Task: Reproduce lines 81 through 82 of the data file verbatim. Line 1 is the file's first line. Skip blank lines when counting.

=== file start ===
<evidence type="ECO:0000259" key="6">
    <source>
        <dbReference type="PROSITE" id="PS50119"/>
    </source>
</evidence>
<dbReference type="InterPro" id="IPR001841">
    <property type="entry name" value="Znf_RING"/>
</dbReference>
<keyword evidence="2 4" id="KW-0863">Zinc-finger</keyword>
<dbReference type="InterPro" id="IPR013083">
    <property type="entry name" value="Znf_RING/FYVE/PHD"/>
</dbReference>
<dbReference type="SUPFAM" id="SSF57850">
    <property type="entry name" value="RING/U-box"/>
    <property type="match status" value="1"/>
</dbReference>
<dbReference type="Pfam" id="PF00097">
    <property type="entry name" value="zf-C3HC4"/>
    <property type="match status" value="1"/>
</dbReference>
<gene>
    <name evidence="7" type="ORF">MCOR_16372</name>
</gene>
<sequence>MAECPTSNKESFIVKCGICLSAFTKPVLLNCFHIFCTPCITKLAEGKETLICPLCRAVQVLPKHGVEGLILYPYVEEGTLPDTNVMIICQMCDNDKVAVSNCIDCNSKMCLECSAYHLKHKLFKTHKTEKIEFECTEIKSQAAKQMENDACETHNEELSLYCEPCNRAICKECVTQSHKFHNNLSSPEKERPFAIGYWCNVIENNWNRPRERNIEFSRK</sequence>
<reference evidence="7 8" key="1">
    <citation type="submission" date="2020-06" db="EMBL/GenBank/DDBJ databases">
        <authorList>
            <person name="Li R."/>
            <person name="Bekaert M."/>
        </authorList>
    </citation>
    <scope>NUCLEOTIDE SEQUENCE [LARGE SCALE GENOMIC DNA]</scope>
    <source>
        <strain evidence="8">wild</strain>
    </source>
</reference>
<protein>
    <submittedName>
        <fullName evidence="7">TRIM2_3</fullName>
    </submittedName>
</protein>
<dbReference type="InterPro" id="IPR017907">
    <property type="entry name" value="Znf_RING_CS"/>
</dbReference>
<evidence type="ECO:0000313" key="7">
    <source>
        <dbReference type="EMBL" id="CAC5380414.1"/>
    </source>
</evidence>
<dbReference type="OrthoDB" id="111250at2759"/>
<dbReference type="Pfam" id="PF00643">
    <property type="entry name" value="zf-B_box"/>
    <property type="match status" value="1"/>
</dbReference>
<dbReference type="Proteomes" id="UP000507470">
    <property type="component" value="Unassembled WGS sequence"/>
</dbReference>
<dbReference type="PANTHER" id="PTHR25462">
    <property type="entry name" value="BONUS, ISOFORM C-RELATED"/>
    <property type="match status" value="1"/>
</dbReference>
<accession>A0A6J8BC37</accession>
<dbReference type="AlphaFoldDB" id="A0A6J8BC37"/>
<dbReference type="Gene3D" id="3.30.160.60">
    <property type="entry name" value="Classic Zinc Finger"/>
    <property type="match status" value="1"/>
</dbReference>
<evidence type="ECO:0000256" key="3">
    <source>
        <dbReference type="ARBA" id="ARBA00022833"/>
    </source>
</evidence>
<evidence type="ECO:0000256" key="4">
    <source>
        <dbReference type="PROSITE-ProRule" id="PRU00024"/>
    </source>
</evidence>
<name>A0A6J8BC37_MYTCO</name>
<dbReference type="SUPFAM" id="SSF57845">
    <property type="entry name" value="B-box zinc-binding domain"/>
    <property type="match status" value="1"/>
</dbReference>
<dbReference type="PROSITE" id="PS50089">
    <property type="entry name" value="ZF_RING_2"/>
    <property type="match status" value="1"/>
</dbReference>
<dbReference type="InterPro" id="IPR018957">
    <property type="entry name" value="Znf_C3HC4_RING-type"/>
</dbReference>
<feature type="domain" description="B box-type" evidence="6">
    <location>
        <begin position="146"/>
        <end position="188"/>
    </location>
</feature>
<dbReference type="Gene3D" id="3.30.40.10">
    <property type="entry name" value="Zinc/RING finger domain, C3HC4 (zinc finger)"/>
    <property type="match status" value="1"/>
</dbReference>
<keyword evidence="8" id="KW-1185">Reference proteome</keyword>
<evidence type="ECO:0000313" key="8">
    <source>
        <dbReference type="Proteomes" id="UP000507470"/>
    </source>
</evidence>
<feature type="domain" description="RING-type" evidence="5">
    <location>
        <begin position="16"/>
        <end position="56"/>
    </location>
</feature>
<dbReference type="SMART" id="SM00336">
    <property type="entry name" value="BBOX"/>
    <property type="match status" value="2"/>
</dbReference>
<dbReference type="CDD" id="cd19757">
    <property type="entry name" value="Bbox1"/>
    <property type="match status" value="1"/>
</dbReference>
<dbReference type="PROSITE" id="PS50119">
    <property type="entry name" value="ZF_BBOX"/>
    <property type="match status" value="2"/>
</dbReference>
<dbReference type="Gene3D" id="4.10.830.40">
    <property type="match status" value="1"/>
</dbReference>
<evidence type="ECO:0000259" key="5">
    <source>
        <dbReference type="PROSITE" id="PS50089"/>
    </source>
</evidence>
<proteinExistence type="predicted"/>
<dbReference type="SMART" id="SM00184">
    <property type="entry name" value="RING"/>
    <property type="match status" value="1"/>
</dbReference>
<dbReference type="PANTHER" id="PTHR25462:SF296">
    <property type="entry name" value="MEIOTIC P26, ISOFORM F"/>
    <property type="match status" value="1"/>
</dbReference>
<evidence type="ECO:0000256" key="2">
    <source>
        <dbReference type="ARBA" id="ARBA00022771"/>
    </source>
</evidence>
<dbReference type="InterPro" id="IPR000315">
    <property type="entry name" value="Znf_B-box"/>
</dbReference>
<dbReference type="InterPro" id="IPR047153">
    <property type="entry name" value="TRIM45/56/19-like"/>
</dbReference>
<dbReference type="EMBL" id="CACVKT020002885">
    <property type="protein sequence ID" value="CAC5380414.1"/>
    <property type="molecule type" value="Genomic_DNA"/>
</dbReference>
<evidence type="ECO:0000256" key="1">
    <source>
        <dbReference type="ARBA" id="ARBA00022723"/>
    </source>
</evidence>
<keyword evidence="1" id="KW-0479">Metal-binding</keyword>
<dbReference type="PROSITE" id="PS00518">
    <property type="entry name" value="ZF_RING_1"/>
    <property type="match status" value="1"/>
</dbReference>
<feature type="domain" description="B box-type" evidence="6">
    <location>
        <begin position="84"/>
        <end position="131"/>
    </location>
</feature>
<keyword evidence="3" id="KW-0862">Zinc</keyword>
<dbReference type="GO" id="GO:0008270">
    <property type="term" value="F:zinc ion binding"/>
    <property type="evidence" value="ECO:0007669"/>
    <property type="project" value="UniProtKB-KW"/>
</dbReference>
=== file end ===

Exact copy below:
    <property type="match status" value="1"/>
</dbReference>